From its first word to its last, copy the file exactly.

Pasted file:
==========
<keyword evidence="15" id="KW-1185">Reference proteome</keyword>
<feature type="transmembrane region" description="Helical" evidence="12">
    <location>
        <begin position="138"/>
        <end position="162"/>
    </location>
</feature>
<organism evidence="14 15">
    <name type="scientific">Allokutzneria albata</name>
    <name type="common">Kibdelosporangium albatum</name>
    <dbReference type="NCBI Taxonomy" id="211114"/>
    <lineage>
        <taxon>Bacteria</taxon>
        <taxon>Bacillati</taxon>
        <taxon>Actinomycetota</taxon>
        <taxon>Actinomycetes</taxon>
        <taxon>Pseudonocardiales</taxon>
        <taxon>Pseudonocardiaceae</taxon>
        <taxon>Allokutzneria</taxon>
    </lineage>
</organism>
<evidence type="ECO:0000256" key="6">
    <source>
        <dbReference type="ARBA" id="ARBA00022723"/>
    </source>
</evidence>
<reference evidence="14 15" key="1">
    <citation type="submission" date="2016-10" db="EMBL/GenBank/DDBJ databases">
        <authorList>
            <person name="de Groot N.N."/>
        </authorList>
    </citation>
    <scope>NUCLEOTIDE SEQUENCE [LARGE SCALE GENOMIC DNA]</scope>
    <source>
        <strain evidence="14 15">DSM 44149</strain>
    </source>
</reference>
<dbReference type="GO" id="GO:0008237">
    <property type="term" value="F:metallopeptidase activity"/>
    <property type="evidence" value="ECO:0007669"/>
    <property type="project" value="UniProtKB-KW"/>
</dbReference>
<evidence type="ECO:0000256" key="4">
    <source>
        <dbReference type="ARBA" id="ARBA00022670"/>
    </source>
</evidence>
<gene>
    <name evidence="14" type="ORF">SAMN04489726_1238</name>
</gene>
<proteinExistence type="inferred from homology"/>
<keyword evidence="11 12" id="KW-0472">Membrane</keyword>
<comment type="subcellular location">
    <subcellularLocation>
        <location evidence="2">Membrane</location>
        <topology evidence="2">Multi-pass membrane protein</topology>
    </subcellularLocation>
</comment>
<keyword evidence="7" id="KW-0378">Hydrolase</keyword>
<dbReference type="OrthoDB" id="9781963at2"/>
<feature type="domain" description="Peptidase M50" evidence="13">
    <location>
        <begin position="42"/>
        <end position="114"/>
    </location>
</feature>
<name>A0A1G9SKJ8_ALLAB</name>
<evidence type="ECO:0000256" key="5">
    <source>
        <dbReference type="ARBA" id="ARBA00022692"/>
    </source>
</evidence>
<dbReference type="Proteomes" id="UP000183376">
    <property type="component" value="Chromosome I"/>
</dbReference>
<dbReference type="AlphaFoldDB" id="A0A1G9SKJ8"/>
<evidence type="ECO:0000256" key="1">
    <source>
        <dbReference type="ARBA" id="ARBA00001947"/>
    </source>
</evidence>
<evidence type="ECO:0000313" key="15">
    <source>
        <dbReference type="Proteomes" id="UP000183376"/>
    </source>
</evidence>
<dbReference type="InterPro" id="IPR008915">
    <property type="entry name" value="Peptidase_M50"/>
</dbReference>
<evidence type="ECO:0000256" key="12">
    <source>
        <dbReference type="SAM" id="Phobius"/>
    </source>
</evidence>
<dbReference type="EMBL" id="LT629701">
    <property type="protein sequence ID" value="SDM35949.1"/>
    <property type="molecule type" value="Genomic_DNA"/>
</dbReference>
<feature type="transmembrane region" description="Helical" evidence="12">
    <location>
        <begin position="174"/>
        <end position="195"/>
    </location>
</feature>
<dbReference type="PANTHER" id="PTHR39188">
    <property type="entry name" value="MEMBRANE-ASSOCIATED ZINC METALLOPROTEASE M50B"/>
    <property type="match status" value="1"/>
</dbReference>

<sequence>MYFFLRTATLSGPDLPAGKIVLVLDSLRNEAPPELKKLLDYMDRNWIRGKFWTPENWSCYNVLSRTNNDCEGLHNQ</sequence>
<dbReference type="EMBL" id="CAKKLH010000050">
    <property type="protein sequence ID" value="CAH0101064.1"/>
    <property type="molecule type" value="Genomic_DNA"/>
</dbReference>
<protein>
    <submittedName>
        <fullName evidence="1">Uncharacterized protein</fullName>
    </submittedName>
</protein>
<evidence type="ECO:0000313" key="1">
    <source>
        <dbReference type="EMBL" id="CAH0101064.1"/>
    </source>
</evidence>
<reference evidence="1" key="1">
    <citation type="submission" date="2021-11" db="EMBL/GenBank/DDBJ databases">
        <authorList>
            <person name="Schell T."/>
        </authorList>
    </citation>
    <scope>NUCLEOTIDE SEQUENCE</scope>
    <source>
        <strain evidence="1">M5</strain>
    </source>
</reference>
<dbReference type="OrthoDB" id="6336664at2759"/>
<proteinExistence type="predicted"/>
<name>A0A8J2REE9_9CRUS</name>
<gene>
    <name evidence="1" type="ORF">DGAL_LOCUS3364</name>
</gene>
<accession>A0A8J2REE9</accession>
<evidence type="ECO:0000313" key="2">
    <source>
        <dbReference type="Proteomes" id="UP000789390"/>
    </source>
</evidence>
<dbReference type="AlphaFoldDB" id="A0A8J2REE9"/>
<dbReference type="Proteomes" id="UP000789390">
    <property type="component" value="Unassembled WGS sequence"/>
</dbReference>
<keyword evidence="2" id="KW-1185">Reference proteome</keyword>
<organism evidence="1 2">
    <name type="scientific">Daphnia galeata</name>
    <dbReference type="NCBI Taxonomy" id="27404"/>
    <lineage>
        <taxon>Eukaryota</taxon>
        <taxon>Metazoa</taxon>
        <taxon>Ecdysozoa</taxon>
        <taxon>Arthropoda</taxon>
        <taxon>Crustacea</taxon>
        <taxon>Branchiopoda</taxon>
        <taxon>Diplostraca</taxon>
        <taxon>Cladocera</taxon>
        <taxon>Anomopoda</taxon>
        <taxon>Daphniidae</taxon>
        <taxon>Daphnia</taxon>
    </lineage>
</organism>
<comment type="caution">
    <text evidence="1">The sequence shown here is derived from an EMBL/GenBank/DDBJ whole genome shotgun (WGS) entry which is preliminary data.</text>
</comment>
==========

<keyword evidence="15" id="KW-1185">Reference proteome</keyword>
<feature type="transmembrane region" description="Helical" evidence="12">
    <location>
        <begin position="138"/>
        <end position="162"/>
    </location>
</feature>
<organism evidence="14 15">
    <name type="scientific">Allokutzneria albata</name>
    <name type="common">Kibdelosporangium albatum</name>
    <dbReference type="NCBI Taxonomy" id="211114"/>
    <lineage>
        <taxon>Bacteria</taxon>
        <taxon>Bacillati</taxon>
        <taxon>Actinomycetota</taxon>
        <taxon>Actinomycetes</taxon>
        <taxon>Pseudonocardiales</taxon>
        <taxon>Pseudonocardiaceae</taxon>
        <taxon>Allokutzneria</taxon>
    </lineage>
</organism>
<evidence type="ECO:0000256" key="6">
    <source>
        <dbReference type="ARBA" id="ARBA00022723"/>
    </source>
</evidence>
<reference evidence="14 15" key="1">
    <citation type="submission" date="2016-10" db="EMBL/GenBank/DDBJ databases">
        <authorList>
            <person name="de Groot N.N."/>
        </authorList>
    </citation>
    <scope>NUCLEOTIDE SEQUENCE [LARGE SCALE GENOMIC DNA]</scope>
    <source>
        <strain evidence="14 15">DSM 44149</strain>
    </source>
</reference>
<dbReference type="GO" id="GO:0008237">
    <property type="term" value="F:metallopeptidase activity"/>
    <property type="evidence" value="ECO:0007669"/>
    <property type="project" value="UniProtKB-KW"/>
</dbReference>
<evidence type="ECO:0000256" key="4">
    <source>
        <dbReference type="ARBA" id="ARBA00022670"/>
    </source>
</evidence>
<gene>
    <name evidence="14" type="ORF">SAMN04489726_1238</name>
</gene>
<proteinExistence type="inferred from homology"/>
<keyword evidence="11 12" id="KW-0472">Membrane</keyword>
<comment type="subcellular location">
    <subcellularLocation>
        <location evidence="2">Membrane</location>
        <topology evidence="2">Multi-pass membrane protein</topology>
    </subcellularLocation>
</comment>
<keyword evidence="7" id="KW-0378">Hydrolase</keyword>
<dbReference type="OrthoDB" id="9781963at2"/>
<feature type="domain" description="Peptidase M50" evidence="13">
    <location>
        <begin position="42"/>
        <end position="114"/>
    </location>
</feature>
<name>A0A1G9SKJ8_ALLAB</name>
<evidence type="ECO:0000256" key="5">
    <source>
        <dbReference type="ARBA" id="ARBA00022692"/>
    </source>
</evidence>
<dbReference type="Proteomes" id="UP000183376">
    <property type="component" value="Chromosome I"/>
</dbReference>
<dbReference type="AlphaFoldDB" id="A0A1G9SKJ8"/>
<evidence type="ECO:0000256" key="1">
    <source>
        <dbReference type="ARBA" id="ARBA00001947"/>
    </source>
</evidence>
<evidence type="ECO:0000313" key="15">
    <source>
        <dbReference type="Proteomes" id="UP000183376"/>
    </source>
</evidence>
<dbReference type="InterPro" id="IPR008915">
    <property type="entry name" value="Peptidase_M50"/>
</dbReference>
<evidence type="ECO:0000256" key="12">
    <source>
        <dbReference type="SAM" id="Phobius"/>
    </source>
</evidence>
<dbReference type="EMBL" id="LT629701">
    <property type="protein sequence ID" value="SDM35949.1"/>
    <property type="molecule type" value="Genomic_DNA"/>
</dbReference>
<feature type="transmembrane region" description="Helical" evidence="12">
    <location>
        <begin position="174"/>
        <end position="195"/>
    </location>
</feature>
<dbReference type="PANTHER" id="PTHR39188">
    <property type="entry name" value="MEMBRANE-ASSOCIATED ZINC METALLOPROTEASE M50B"/>
    <property type="match status" value="1"/>
</dbReference>

<sequence>MYFFLRTATLSGPDLPAGKIVLVLDSLRNEAPPELKKLLDYMDRNWIRGKFWTPENWSCYNVLSRTNNDCEGLHNQ</sequence>
<dbReference type="EMBL" id="CAKKLH010000050">
    <property type="protein sequence ID" value="CAH0101064.1"/>
    <property type="molecule type" value="Genomic_DNA"/>
</dbReference>
<protein>
    <submittedName>
        <fullName evidence="1">Uncharacterized protein</fullName>
    </submittedName>
</protein>
<evidence type="ECO:0000313" key="1">
    <source>
        <dbReference type="EMBL" id="CAH0101064.1"/>
    </source>
</evidence>
<reference evidence="1" key="1">
    <citation type="submission" date="2021-11" db="EMBL/GenBank/DDBJ databases">
        <authorList>
            <person name="Schell T."/>
        </authorList>
    </citation>
    <scope>NUCLEOTIDE SEQUENCE</scope>
    <source>
        <strain evidence="1">M5</strain>
    </source>
</reference>
<dbReference type="OrthoDB" id="6336664at2759"/>
<proteinExistence type="predicted"/>
<name>A0A8J2REE9_9CRUS</name>
<gene>
    <name evidence="1" type="ORF">DGAL_LOCUS3364</name>
</gene>
<accession>A0A8J2REE9</accession>
<evidence type="ECO:0000313" key="2">
    <source>
        <dbReference type="Proteomes" id="UP000789390"/>
    </source>
</evidence>
<dbReference type="AlphaFoldDB" id="A0A8J2REE9"/>
<dbReference type="Proteomes" id="UP000789390">
    <property type="component" value="Unassembled WGS sequence"/>
</dbReference>
<keyword evidence="2" id="KW-1185">Reference proteome</keyword>
<organism evidence="1 2">
    <name type="scientific">Daphnia galeata</name>
    <dbReference type="NCBI Taxonomy" id="27404"/>
    <lineage>
        <taxon>Eukaryota</taxon>
        <taxon>Metazoa</taxon>
        <taxon>Ecdysozoa</taxon>
        <taxon>Arthropoda</taxon>
        <taxon>Crustacea</taxon>
        <taxon>Branchiopoda</taxon>
        <taxon>Diplostraca</taxon>
        <taxon>Cladocera</taxon>
        <taxon>Anomopoda</taxon>
        <taxon>Daphniidae</taxon>
        <taxon>Daphnia</taxon>
    </lineage>
</organism>
<comment type="caution">
    <text evidence="1">The sequence shown here is derived from an EMBL/GenBank/DDBJ whole genome shotgun (WGS) entry which is preliminary data.</text>
</comment>